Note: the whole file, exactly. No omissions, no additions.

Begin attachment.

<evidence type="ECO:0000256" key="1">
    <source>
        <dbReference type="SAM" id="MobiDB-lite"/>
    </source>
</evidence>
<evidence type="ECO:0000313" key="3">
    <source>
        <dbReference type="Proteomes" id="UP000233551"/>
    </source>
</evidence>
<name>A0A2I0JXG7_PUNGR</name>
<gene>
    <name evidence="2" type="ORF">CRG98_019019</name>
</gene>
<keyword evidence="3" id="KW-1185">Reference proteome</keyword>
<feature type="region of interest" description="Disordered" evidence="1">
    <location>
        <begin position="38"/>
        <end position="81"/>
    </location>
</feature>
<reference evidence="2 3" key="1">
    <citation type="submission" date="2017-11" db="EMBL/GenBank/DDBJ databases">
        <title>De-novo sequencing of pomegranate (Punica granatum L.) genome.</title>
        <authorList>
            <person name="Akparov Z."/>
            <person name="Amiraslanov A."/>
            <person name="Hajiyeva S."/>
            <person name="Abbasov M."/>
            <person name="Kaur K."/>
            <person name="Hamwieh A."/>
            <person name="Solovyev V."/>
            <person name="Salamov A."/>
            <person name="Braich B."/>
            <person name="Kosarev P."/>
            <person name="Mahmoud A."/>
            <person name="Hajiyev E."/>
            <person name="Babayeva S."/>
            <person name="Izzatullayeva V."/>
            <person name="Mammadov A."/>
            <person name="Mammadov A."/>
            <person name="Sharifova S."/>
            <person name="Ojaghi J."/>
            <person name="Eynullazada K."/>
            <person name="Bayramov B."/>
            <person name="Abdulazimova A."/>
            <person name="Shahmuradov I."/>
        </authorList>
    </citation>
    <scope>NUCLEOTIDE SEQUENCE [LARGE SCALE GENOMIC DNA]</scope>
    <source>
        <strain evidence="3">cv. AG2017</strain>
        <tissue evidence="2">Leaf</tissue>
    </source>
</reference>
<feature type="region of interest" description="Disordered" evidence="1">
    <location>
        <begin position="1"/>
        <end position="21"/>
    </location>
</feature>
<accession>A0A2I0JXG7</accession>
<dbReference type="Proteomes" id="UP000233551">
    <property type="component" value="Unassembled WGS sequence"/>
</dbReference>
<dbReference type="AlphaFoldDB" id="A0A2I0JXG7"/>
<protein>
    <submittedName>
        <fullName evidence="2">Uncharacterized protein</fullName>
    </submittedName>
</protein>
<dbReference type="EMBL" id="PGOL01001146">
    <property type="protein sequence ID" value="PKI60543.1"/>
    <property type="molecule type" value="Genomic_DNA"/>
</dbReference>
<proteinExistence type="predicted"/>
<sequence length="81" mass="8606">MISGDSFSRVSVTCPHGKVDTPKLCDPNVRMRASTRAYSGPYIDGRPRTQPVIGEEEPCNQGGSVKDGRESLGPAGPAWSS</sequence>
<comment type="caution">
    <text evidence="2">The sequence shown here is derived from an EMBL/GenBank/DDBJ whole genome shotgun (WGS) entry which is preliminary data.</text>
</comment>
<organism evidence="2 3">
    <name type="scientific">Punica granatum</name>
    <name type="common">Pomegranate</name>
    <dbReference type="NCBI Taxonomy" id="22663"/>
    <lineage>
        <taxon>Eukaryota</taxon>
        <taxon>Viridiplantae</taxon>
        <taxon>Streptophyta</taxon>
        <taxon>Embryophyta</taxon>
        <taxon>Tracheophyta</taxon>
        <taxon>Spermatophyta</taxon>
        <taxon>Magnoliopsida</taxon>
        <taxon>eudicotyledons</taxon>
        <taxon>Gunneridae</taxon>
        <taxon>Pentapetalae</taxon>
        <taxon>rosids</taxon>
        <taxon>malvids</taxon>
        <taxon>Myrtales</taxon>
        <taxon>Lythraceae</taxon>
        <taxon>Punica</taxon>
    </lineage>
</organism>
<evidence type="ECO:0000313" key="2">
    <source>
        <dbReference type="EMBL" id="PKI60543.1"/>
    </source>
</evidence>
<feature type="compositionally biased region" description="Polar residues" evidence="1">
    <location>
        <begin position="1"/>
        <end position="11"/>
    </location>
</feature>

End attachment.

<evidence type="ECO:0000256" key="1">
    <source>
        <dbReference type="SAM" id="MobiDB-lite"/>
    </source>
</evidence>
<evidence type="ECO:0000313" key="3">
    <source>
        <dbReference type="Proteomes" id="UP000233551"/>
    </source>
</evidence>
<name>A0A2I0JXG7_PUNGR</name>
<gene>
    <name evidence="2" type="ORF">CRG98_019019</name>
</gene>
<keyword evidence="3" id="KW-1185">Reference proteome</keyword>
<feature type="region of interest" description="Disordered" evidence="1">
    <location>
        <begin position="38"/>
        <end position="81"/>
    </location>
</feature>
<reference evidence="2 3" key="1">
    <citation type="submission" date="2017-11" db="EMBL/GenBank/DDBJ databases">
        <title>De-novo sequencing of pomegranate (Punica granatum L.) genome.</title>
        <authorList>
            <person name="Akparov Z."/>
            <person name="Amiraslanov A."/>
            <person name="Hajiyeva S."/>
            <person name="Abbasov M."/>
            <person name="Kaur K."/>
            <person name="Hamwieh A."/>
            <person name="Solovyev V."/>
            <person name="Salamov A."/>
            <person name="Braich B."/>
            <person name="Kosarev P."/>
            <person name="Mahmoud A."/>
            <person name="Hajiyev E."/>
            <person name="Babayeva S."/>
            <person name="Izzatullayeva V."/>
            <person name="Mammadov A."/>
            <person name="Mammadov A."/>
            <person name="Sharifova S."/>
            <person name="Ojaghi J."/>
            <person name="Eynullazada K."/>
            <person name="Bayramov B."/>
            <person name="Abdulazimova A."/>
            <person name="Shahmuradov I."/>
        </authorList>
    </citation>
    <scope>NUCLEOTIDE SEQUENCE [LARGE SCALE GENOMIC DNA]</scope>
    <source>
        <strain evidence="3">cv. AG2017</strain>
        <tissue evidence="2">Leaf</tissue>
    </source>
</reference>
<feature type="region of interest" description="Disordered" evidence="1">
    <location>
        <begin position="1"/>
        <end position="21"/>
    </location>
</feature>
<accession>A0A2I0JXG7</accession>
<dbReference type="Proteomes" id="UP000233551">
    <property type="component" value="Unassembled WGS sequence"/>
</dbReference>
<dbReference type="AlphaFoldDB" id="A0A2I0JXG7"/>
<protein>
    <submittedName>
        <fullName evidence="2">Uncharacterized protein</fullName>
    </submittedName>
</protein>
<dbReference type="EMBL" id="PGOL01001146">
    <property type="protein sequence ID" value="PKI60543.1"/>
    <property type="molecule type" value="Genomic_DNA"/>
</dbReference>
<proteinExistence type="predicted"/>
<sequence length="81" mass="8606">MISGDSFSRVSVTCPHGKVDTPKLCDPNVRMRASTRAYSGPYIDGRPRTQPVIGEEEPCNQGGSVKDGRESLGPAGPAWSS</sequence>
<comment type="caution">
    <text evidence="2">The sequence shown here is derived from an EMBL/GenBank/DDBJ whole genome shotgun (WGS) entry which is preliminary data.</text>
</comment>
<organism evidence="2 3">
    <name type="scientific">Punica granatum</name>
    <name type="common">Pomegranate</name>
    <dbReference type="NCBI Taxonomy" id="22663"/>
    <lineage>
        <taxon>Eukaryota</taxon>
        <taxon>Viridiplantae</taxon>
        <taxon>Streptophyta</taxon>
        <taxon>Embryophyta</taxon>
        <taxon>Tracheophyta</taxon>
        <taxon>Spermatophyta</taxon>
        <taxon>Magnoliopsida</taxon>
        <taxon>eudicotyledons</taxon>
        <taxon>Gunneridae</taxon>
        <taxon>Pentapetalae</taxon>
        <taxon>rosids</taxon>
        <taxon>malvids</taxon>
        <taxon>Myrtales</taxon>
        <taxon>Lythraceae</taxon>
        <taxon>Punica</taxon>
    </lineage>
</organism>
<evidence type="ECO:0000313" key="2">
    <source>
        <dbReference type="EMBL" id="PKI60543.1"/>
    </source>
</evidence>
<feature type="compositionally biased region" description="Polar residues" evidence="1">
    <location>
        <begin position="1"/>
        <end position="11"/>
    </location>
</feature>